Wells Fargo on Wednesday reported second quarter earnings and revenue that exceeded Wall Street expectations as it continued to unlock funds it had set aside during the Covid-19 pandemic to protect against losses generalized loans.
The bank’s shares rose 0.5% in pre-market trading after the results were announced. Here’s how the second quarter compared to Wall Street estimates.
Earnings: $ 1.38 in earnings per share vs. 97 cents per share expected, according to Refinitiv, a sharp turnaround from the loss it suffered in the second quarter of 2020.
Returned: $ 20.27 billion versus $ 17.77 billion expected, according to estimates by Refinitiv, an increase of 10% from the same quarter a year ago.
Wells Fargo’s results were boosted by a release of $ 1.6 billion from its credit loss reserves, with consumers performing better than the bank expected amid the pandemic recession. Financial firms began to release these reserves as the recovery accelerated in 2021, boosting profits.
Wells also reported a net interest margin – a measure of how much a bank earns for the difference between what it pays on deposits and what it takes on loans – of 2.02% for the quarter. Analysts were expecting 2.05%, according to FactSet. Persistently low interest rates continued to weigh on this part of banking activity.
CEO Charlie Scharf said in a press release that demand for the bank’s loans remains somewhat subdued despite the economic recovery.
Charles Scharf, CEO of Wells Fargo & Co., listens during a House Financial Services Committee hearing in Washington, DC, U.S., Tuesday, March 10, 2020.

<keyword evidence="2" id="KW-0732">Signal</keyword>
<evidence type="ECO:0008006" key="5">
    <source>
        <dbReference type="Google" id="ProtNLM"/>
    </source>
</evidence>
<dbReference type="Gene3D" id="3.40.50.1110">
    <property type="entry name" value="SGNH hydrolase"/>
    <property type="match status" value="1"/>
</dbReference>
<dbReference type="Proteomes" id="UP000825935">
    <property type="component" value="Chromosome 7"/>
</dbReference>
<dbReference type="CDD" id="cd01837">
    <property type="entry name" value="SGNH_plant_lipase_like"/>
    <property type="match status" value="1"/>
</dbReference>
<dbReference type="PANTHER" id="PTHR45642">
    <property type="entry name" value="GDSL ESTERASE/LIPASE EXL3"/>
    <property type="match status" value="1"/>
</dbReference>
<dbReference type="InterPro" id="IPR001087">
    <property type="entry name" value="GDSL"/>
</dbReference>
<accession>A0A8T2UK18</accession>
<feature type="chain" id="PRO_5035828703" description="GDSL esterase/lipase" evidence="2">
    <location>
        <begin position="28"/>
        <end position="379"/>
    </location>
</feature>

Andrew Harrer | Bloomberg | Getty Images
“Wells Fargo has benefited from the continued economic recovery, strong markets that helped generate gains in our affiliated venture capital businesses and our progress in improving efficiency, but headwinds from Low interest rates and lukewarm loan demand remained, ”Scharf said in the earnings release. . “Our top priority continues to build an appropriate control and risk infrastructure for a company of our size and complexity and we continue to invest in additional resources and devote close management attention to this work.”
Scharf, who took office at the end of 2019, is focused on improving his company’s costs and public image after a fake account scandal in 2016 sparked close scrutiny from federal lawmakers and led to multiple departures of senior executives from the company.
In response, the Federal Reserve capped the growth of the bank’s assets and forced the new bank executive to focus on spending.
The bank said an efficiency ratio of 66% compared to the FactSet estimate of 76.1%, indicating that its operating expenses as a share of revenue improved from 80% in the June quarter. 2020.
The San Francisco-based lender’s financial update came nearly a week after CNBC announced it was closing all existing personal lines of credit in the coming weeks and stopped offering the product.
Wells Fargo lines of credit had allowed customers to borrow from $ 3,000 to $ 100,000. The bank charged the lines as a way to consolidate higher interest rate credit card debt, pay for home renovations, or avoid overdraft fees on linked checking accounts.
Wells said in a letter to clients that the move would allow him to focus on credit cards and personal loans.
Although this decision angered some customers, Wells is also posting a comeback in 2021 amid an economic recovery in the United States thanks to the resumption of normal commercial activity.
Improving the job market and accelerating capital spending thanks to the deployment of the Covid-19 vaccine have helped bank equity to blow into the broader stock market since January.
Wells Fargo is up 43.2% so far this year, while its peers Bank of America and JPMorgan Chase are up 31.5% and 22.4%, respectively. The S&P 500 is up 16.3% over the same period.
Of the six largest U.S. banks, Wells has the smallest trading and investment banking divisions, areas its peers have grown in recent months thanks to a wave of initial public offers and accommodative monetary policy,
Did you like this article?
For exclusive stock picks, investment ideas and CNBC’s global live stream
Register for CNBC Pro
Start your free trial now